Festival of Speed celebrates Aston Martin
Founded on a love for motorsport, Aston Martin’s racing history is as old as the company itself. In 2019, the marque celebrates two significant anniversaries, 60 years since its iconic 1-2 win at the 24 Hours of Le Mans and 70 years since the company first raced at the Goodwood Motor Circuit. It is fitting then that the Central Feature at Festival of Speed this year celebrates the famous British marque and even more poignantly, the brand’s long-term love affair with motorsport.
Designed by Gerry Judah, the Central Feature is a 30-metre-high swoop of steel with the Le Mans winning Aston Martin DBR1 racing towards the sky on a never-ending race track. To complement the Central Feature, ‘Q by Aston Martin’, the luxury brand’s bespoke personalisation service, has designed six unique Vantages, each honouring a famous race car from the company’s long and prestigious history.
Aston Martin will only make 60 ‘Vantage Heritage Racing Editions’ with customers able to choose one of the six liveries. The collection also introduces a new aero kit adding a staggering 194kg of downforce at 190mph. Now available on all Vantages, the aero kit has been developed by Aston Martin’s aerodynamics team to ensure that the already impressive performance of the two-seater sportscar remains unchanged.
The addition of a carbon fibre rear wing, dive planes and extended front splitter increase downforce while maintaining the balance of the original design. All six Vantage specifications also feature light-weight wheels, the sports plus pack and carbon fibre interior details to further aide weight reduction.
The oldest racing car to provide inspiration for the series is Razor Blade. ‘The Record Breaker’, Razor Blade set two class records in the 1500CC light car class at Brooklands in 1923. To create the design, ‘Q by Aston Martin’ colour matched the green on ‘The Record Breaker’ to be the exact same Pantone of the original chassis. The silver acknowledges the aluminium streamlined body constructed by aircraft manufacturer De Havilland.
‘The Italian Progettista’ pays homage to Aston Martin’s most iconic pre-war racing model, the Ulster. An Ulster finished third overall at the 24 Hours of Le Mans in 1935, winning its class and placing fourth in the RAC Tourist Trophy Race. The red of the bodywork perfectly matches the original team colour scheme and the ‘Aston Martin’ lettering on the side gill nods to the distinctive script that was hand painted on the bonnets of the team cars.
The DB3S has inspired the ’The David Brown Era’ Vantage. Aston Martin used different colours on individual race cars to help with identification during racing. The yellow and green DB3S has become one of the most iconic liveries making it the perfect choice for the project.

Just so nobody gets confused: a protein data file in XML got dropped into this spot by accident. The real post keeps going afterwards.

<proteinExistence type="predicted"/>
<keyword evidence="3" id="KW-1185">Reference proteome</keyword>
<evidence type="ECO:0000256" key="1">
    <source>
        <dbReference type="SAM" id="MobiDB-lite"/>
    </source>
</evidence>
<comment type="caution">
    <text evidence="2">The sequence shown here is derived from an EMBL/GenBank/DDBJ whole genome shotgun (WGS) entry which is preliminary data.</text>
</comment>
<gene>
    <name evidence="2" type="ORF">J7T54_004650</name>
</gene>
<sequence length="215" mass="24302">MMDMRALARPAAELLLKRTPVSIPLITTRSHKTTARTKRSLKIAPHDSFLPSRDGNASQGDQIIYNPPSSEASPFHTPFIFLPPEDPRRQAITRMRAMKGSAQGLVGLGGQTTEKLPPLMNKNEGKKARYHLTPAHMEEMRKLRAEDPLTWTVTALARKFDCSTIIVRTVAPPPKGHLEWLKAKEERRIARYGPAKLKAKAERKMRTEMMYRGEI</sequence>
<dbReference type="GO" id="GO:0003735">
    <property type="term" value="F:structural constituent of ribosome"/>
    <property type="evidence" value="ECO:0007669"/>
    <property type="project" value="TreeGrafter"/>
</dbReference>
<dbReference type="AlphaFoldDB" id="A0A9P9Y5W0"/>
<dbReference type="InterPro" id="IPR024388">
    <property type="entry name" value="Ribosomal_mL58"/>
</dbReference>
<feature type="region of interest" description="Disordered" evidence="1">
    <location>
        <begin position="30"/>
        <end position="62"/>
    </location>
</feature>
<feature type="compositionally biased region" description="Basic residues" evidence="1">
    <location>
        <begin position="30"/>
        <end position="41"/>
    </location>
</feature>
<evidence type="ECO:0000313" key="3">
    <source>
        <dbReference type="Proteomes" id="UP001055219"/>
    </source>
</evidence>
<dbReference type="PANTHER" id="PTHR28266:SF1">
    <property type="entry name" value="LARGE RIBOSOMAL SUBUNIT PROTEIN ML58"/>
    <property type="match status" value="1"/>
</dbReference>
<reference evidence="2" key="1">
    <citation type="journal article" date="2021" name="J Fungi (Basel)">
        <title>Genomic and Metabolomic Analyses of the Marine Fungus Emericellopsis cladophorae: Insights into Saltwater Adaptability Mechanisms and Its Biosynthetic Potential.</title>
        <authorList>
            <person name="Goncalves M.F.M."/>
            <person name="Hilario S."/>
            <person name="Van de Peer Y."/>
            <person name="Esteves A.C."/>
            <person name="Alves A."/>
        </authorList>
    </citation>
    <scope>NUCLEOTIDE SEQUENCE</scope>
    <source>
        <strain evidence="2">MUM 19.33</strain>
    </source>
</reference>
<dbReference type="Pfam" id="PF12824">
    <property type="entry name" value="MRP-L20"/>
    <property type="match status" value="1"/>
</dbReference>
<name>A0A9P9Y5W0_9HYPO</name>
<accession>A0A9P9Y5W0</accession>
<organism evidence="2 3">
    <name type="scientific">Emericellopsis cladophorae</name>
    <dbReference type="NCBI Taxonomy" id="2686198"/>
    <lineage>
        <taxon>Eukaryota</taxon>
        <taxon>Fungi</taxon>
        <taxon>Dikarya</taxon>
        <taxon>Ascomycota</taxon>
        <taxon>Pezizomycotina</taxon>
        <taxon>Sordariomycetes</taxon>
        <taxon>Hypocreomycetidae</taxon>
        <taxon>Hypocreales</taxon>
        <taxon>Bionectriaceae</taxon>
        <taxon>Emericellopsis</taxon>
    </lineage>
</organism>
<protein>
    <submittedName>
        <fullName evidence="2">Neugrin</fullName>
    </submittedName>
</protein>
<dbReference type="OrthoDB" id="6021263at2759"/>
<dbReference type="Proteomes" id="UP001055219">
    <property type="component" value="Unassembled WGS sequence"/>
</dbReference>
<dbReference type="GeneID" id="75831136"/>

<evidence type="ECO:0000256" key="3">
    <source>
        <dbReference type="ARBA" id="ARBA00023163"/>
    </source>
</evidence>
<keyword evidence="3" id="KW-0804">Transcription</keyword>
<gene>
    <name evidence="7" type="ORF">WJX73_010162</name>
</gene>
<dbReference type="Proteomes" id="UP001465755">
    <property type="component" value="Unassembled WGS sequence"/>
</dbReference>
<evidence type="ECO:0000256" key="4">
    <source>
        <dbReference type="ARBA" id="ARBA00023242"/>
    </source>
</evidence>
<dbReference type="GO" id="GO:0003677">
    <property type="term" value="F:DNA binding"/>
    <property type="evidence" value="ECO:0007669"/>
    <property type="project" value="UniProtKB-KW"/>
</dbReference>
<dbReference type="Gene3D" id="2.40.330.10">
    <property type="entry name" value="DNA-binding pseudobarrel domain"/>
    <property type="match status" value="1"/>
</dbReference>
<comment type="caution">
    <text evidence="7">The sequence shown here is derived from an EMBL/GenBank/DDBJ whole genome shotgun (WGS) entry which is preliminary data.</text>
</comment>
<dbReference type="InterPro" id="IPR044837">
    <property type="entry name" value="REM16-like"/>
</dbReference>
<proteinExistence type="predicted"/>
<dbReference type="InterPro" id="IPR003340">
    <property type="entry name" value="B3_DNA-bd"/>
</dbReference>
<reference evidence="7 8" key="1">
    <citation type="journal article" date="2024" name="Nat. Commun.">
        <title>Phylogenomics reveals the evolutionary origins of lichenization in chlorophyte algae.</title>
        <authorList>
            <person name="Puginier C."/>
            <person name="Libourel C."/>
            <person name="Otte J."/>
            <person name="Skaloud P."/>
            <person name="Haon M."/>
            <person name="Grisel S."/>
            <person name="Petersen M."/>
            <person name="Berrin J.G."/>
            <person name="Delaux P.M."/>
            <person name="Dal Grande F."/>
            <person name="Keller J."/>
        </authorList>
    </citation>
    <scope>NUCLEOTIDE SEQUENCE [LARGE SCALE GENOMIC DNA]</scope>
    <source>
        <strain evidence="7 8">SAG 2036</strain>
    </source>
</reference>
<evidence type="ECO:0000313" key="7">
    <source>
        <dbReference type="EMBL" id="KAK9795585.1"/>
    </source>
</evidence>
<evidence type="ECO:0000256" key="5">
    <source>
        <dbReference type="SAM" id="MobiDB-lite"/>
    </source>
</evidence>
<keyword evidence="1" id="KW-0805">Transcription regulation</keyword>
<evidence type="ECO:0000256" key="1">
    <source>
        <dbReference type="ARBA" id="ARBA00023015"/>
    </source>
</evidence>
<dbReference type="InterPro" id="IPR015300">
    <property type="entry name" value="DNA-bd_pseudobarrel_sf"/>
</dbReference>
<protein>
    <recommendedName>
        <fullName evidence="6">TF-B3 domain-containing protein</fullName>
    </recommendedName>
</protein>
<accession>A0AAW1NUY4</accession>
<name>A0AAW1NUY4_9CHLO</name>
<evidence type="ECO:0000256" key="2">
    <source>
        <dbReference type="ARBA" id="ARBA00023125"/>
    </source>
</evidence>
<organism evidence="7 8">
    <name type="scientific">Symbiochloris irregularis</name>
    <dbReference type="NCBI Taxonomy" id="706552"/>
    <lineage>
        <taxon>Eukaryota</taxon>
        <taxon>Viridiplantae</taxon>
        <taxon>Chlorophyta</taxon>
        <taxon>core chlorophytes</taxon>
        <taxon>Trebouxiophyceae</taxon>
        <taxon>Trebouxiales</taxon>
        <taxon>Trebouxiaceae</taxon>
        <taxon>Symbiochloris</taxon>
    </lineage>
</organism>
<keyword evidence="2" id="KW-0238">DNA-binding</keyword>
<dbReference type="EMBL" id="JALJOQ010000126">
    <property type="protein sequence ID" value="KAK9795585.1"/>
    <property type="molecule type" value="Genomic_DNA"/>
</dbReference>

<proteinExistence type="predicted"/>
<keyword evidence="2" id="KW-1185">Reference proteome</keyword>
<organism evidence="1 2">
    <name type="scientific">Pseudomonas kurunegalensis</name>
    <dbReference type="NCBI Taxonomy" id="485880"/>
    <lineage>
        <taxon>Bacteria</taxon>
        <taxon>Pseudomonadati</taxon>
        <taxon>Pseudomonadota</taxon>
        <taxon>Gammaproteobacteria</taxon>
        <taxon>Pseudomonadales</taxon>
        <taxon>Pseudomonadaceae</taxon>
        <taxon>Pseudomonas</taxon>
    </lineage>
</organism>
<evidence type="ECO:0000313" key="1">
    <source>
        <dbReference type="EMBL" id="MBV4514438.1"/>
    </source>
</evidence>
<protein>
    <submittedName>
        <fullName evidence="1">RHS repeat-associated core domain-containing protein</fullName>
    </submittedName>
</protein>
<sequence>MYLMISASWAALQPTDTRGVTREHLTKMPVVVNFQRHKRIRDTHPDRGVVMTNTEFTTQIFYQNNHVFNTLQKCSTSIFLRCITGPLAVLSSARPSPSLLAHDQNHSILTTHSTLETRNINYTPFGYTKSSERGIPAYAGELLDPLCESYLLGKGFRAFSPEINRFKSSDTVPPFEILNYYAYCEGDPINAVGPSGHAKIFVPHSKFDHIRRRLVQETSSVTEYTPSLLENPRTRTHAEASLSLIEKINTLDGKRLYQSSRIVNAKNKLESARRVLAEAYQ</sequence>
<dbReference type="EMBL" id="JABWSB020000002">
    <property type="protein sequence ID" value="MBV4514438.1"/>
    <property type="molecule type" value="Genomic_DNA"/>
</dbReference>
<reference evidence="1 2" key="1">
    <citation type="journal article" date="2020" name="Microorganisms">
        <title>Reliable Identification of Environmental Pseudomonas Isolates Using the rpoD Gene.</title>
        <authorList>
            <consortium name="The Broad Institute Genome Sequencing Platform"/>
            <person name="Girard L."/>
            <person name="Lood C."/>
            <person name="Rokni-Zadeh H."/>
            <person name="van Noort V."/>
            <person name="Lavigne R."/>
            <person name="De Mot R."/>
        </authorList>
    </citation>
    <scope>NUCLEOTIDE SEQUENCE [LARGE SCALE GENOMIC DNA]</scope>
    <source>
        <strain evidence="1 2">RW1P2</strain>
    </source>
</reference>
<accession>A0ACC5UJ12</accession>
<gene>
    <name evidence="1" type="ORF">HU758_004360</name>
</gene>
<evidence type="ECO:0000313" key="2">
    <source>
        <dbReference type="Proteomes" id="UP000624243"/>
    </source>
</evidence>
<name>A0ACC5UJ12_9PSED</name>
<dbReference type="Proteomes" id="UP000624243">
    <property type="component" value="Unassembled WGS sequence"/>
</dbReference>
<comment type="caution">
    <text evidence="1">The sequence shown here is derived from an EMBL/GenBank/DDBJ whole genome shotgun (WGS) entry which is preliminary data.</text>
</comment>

Also celebrated is AMR1, ‘The Group C Monster’. The Nimrod successor was developed in 1989 to participate in the Group C racing series and bristled with radical new technology including a kevlar/carbon-fibre monocoque chassis, a radical development in 1989. Recognised for the distinctive white, blue and red livery, ‘Q’ have worked to colour match the original palette to create the striking design.
A nod to the endurance racing series that Aston Martin has been competing in since 1928 is ‘The Le Mans Winner’ Vantage. The DBR9 was Aston Martin’s challenge to the GT class, winning the 24 Hours of Le Mans in both 2007 and 2008 making it back to back class wins for Aston Martin. The ‘Gulf’ livery is one of the best-known designs in motorsport and so it was vital that it matched the original perfectly, to achieve a cohesive and modern design.
Finally, the collection concludes with the ‘The Next Generation’ which honours the modern racing Vantage GTE. Inspired by Aston Martin’s current offering to the world of motorsport, ‘Q’ matched the Lime Essence and Stirling Green colour displayed on the body panels of the official race car, replicating the racer that currently competes in the world’s toughest endurance series, the FIA World Endurance Championship.
When Lionel Martin and Robert Bamford formed Aston Martin 106 years ago, it was created to support their joint passion for motorsport. When the company was then taken over by the industrialist David Brown, he pushed the company to create DBR1 and thus the perfect racer was born. Little has changed under the stewardship of Aston Martin’s current President and Group CEO, Andy Palmer, with the Aston Martin hypercar, Aston Martin Valkyrie, destined to compete in the 2020/2021 WEC season.
Photos © Jakob Ebrey and Max Earey / Aston Martin.